The idea of fandom – of what people attach themselves to – has always been interesting to me. A friend of mine told me about this community; I found a convention happening in San Francisco and went to see what it was all about. It was the wildest, most frenetic hotel ballroom I’d ever seen, full of people buying games and paraphanalia, most of them dressed up as the characters from the games or the comic books. Kids were sitting with their mothers at booths with homemade costumes; there were kids dressed in provocative and outrageous ways; kids who were so androgynous I had no idea as to what sex they were – as well as lots of kids who were just very innocently wandering around andd having a great time. It seemed like a very open environment for exploration, whether through role-playing or acting out some kind of fantasy, creating scenes though the characters they represent.

Name: Chloe, Character: Chi, From: Chobits. Photo by Elena Dorfman

See a short video of Dorfman’s work here and read an interview with her here. In an interesting twist, Dorfan had a virtual opening of her show. Read about it here. Meanwhile, James Deavin shows his virtual landscapes in real galleries.

6) Dorfman’s project is reminiscent of Robbie Cooper’s book, Alter Ego, in which he compares portraits of individuals with their avatars:

NAME Ailin Graef BORN 1978 OCCUPATION Metaverse entrepreneur LOCATION Frankfurt AVATAR NAME Anshe Chung AVATAR CREATED 2004 GAME PLAYED Second Life HOURS PER WEEK IN-GAME 30. Photo by Robbie Cooper

See more examples of Cooper’s project here and here.

Ingmar Bergman 1918-2007

Filed under: psa — alecsothblog @ 10:07 am

Still from Wild Strawberries

More info here

Magnum Masterclass

Filed under: Magnum,psa — alecsothblog @ 12:54 am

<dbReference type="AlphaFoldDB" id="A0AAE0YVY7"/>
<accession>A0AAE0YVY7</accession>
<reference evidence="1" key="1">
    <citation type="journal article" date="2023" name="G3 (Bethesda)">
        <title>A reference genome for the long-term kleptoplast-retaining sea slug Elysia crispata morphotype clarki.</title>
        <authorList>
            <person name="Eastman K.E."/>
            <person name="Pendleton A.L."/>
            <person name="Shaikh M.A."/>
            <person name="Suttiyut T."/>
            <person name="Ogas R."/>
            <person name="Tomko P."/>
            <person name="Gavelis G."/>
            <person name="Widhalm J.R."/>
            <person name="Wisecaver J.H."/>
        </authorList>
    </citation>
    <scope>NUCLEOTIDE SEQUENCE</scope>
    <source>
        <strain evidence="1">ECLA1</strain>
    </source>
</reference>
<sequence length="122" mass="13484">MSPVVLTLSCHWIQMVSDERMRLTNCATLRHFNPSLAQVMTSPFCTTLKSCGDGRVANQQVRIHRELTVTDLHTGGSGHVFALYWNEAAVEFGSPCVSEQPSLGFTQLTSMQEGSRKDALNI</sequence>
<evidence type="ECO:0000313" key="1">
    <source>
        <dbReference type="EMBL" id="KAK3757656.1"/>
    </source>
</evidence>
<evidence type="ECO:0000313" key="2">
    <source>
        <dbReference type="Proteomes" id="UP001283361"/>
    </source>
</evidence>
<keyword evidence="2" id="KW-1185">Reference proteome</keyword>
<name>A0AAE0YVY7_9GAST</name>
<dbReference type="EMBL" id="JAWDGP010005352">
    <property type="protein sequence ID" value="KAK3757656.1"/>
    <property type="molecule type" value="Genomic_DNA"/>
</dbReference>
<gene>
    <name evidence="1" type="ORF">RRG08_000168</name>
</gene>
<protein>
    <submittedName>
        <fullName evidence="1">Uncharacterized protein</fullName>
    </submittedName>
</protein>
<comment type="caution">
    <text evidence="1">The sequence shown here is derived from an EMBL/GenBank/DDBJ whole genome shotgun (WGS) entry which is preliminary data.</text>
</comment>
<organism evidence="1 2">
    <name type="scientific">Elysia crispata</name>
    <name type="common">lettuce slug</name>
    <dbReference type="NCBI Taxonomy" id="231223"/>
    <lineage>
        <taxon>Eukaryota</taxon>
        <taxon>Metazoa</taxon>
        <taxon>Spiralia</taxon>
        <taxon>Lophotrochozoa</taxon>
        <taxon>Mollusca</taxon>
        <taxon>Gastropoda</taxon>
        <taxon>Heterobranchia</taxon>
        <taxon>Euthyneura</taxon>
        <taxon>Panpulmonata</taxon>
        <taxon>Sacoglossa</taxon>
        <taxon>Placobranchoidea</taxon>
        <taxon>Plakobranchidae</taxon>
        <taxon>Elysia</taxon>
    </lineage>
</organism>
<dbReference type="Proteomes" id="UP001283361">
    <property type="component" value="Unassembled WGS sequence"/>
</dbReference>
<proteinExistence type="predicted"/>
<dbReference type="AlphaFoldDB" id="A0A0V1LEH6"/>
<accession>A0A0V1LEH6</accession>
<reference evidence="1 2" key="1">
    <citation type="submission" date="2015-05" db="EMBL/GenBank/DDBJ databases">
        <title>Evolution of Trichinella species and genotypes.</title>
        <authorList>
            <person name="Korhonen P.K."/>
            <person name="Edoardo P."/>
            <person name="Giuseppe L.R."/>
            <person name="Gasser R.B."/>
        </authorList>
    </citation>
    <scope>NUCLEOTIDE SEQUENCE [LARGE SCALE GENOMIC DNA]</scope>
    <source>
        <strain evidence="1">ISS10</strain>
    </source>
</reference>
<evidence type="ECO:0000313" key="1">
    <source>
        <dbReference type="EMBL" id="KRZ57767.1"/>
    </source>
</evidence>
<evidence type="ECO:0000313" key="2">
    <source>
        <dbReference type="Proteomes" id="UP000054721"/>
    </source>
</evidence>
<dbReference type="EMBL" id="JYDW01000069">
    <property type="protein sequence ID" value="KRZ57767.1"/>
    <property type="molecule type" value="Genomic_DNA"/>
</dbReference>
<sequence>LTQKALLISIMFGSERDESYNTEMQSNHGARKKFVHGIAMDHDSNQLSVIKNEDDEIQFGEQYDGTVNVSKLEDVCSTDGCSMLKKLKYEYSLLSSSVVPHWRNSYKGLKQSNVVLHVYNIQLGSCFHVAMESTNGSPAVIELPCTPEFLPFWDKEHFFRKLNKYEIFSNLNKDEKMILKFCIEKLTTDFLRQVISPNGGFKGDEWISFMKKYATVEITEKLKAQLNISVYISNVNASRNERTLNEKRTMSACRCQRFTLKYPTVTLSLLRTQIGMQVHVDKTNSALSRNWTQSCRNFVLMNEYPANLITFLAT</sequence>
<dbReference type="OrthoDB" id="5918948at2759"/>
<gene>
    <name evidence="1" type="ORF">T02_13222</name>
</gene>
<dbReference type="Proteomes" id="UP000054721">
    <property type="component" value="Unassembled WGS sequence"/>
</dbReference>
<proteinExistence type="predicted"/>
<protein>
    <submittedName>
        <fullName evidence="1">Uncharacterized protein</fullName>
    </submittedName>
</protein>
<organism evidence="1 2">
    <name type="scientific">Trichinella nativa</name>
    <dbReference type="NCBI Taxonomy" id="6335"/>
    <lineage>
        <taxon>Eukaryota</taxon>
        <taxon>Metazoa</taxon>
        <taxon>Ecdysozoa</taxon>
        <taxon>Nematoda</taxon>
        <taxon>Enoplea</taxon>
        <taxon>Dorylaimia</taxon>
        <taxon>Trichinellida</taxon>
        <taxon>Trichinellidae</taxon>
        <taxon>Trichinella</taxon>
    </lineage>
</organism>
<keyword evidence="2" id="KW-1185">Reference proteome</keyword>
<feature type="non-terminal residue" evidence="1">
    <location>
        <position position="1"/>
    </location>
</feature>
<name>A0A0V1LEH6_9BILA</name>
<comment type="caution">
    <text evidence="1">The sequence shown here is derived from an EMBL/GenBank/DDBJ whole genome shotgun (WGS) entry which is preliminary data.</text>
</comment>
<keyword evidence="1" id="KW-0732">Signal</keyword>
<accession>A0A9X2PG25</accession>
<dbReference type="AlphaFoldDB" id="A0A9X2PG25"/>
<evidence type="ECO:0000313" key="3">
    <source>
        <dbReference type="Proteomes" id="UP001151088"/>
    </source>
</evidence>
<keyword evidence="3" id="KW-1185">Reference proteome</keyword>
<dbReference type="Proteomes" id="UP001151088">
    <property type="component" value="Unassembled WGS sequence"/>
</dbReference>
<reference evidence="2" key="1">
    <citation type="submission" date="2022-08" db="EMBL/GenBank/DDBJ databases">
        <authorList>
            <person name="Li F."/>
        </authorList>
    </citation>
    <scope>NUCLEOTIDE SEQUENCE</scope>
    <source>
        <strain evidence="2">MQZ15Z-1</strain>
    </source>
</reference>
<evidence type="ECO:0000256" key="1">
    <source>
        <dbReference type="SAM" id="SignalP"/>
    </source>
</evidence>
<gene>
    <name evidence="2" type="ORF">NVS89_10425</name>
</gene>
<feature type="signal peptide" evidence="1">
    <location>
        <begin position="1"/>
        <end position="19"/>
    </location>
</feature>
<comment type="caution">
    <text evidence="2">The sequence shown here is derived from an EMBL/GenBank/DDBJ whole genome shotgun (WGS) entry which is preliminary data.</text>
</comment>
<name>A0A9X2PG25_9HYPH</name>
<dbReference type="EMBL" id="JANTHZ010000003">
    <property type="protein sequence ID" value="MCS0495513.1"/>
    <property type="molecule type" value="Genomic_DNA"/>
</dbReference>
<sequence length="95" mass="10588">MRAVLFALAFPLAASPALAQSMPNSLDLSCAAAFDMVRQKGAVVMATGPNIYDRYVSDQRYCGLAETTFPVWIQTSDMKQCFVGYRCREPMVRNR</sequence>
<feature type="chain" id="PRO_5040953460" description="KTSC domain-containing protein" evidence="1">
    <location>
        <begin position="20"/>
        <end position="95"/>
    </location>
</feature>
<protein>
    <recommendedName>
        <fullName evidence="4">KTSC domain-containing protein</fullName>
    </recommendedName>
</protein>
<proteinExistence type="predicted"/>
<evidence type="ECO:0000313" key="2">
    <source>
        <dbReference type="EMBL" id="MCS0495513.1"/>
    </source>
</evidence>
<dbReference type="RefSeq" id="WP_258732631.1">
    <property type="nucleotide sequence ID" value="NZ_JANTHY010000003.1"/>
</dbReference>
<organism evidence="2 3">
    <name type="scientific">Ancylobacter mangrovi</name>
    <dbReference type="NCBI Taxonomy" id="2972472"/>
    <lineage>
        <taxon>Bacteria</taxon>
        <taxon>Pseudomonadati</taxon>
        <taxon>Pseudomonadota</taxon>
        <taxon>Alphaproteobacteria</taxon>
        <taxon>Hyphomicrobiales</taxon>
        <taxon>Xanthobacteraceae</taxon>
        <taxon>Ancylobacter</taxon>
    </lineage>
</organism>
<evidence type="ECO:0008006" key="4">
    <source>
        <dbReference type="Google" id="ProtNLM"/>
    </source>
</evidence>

Not long ago I wrote about my fantastic experience with the first Magnum Portfolio Review. I wish I had the opportunity to be part of the first Magnum Masterclass.

Here are the details (or you can download the .doc file here):

July 27, 2007

Friday Poem

Filed under: poetry — alecsothblog @ 3:05 am

A Rabbit as King of the Ghosts

by Wallace Stevens

The difficulty to think at the end of day,
When the shapeless shadow covers the sun
And nothing is left except light on your fur—

There was the cat slopping its milk all day,
Fat cat, red tongue, green mind, white milk
And August the most peaceful month.

To be, in the grass, in the peacefullest time,
Without that monument of cat,
The cat forgotten in the moon;

And to feel that the light is a rabbit-light,
In which everything is meant for you
And nothing need be explained;

Then there is nothing to think of. It comes of itself;
And east rushes west and west rushes down,
No matter. The grass is full

And full of yourself. The trees around are for you,
The whole of the wideness of night is for you,
A self that touches all edges,

You become a self that fills the four corners of night.
The red cat hides away in the fur-light
And there you are humped high, humped up,

You are humped higher and higher, black as stone—
You sit with your head like a carving in space
And the little green cat is a bug in the grass.

July 26, 2007


Filed under: psa — alecsothblog @ 1:44 pm

Go here

Am I crazy, or are there bunnies and circles everywhere?

Filed under: circles n\' bunnies — alecsothblog @ 9:42 am

July 25, 2007

Circles, Eyes, Rabbits and Avant-Garde Cinema

Filed under: circles n\' bunnies — alecsothblog @ 11:02 pm

Early this week I wrote about human vision and the scarcity of circular photographs. This led to a post about the retinal photograph of a rabbit and a couple of posts about circles and bunnies (here and here). All of this got me thinking about avant-garde cinema. Surely there must be a film about bunny-eyes?

I started with the surrealists. There is eyeball mutilation in Luis Buñuel’s Un Chien Andalou (1929), but no bunnies:

still from MUn Chien Andalou. Watch the movie here and here.

Then I watched Emak Bakia (1926) by Man Ray. What a great little film – and I’m not just saying that because it includes Kiki de Montparnasse. It has lots of circles and eyes but, alas, no rabbits:

Still from Emak Bakia. Watch the movie here and here.